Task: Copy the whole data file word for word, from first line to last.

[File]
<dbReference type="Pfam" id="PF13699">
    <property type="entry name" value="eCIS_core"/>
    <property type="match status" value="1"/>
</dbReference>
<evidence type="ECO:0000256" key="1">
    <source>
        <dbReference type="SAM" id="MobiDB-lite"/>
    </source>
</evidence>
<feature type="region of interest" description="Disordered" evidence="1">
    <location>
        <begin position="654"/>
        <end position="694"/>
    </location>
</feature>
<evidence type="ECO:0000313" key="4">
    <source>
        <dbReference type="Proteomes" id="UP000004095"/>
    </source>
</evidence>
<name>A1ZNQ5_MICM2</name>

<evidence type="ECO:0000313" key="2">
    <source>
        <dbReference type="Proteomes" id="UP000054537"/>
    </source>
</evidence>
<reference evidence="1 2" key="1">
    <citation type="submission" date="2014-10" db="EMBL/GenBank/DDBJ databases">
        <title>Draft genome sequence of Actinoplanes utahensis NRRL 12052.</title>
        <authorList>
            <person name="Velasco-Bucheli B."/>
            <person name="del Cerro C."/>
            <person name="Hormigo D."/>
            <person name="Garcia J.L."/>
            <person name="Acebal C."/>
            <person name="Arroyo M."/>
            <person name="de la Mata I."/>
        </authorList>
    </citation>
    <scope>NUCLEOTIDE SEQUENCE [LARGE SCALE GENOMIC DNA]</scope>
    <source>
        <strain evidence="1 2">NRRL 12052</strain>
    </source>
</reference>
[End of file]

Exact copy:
<dbReference type="Pfam" id="PF13699">
    <property type="entry name" value="eCIS_core"/>
    <property type="match status" value="1"/>
</dbReference>
<evidence type="ECO:0000256" key="1">
    <source>
        <dbReference type="SAM" id="MobiDB-lite"/>
    </source>
</evidence>
<feature type="region of interest" description="Disordered" evidence="1">
    <location>
        <begin position="654"/>
        <end position="694"/>
    </location>
</feature>
<evidence type="ECO:0000313" key="4">
    <source>
        <dbReference type="Proteomes" id="UP000004095"/>
    </source>
</evidence>
<name>A1ZNQ5_MICM2</name>

<evidence type="ECO:0000313" key="2">
    <source>
        <dbReference type="Proteomes" id="UP000054537"/>
    </source>
</evidence>
<reference evidence="1 2" key="1">
    <citation type="submission" date="2014-10" db="EMBL/GenBank/DDBJ databases">
        <title>Draft genome sequence of Actinoplanes utahensis NRRL 12052.</title>
        <authorList>
            <person name="Velasco-Bucheli B."/>
            <person name="del Cerro C."/>
            <person name="Hormigo D."/>
            <person name="Garcia J.L."/>
            <person name="Acebal C."/>
            <person name="Arroyo M."/>
            <person name="de la Mata I."/>
        </authorList>
    </citation>
    <scope>NUCLEOTIDE SEQUENCE [LARGE SCALE GENOMIC DNA]</scope>
    <source>
        <strain evidence="1 2">NRRL 12052</strain>
    </source>
</reference>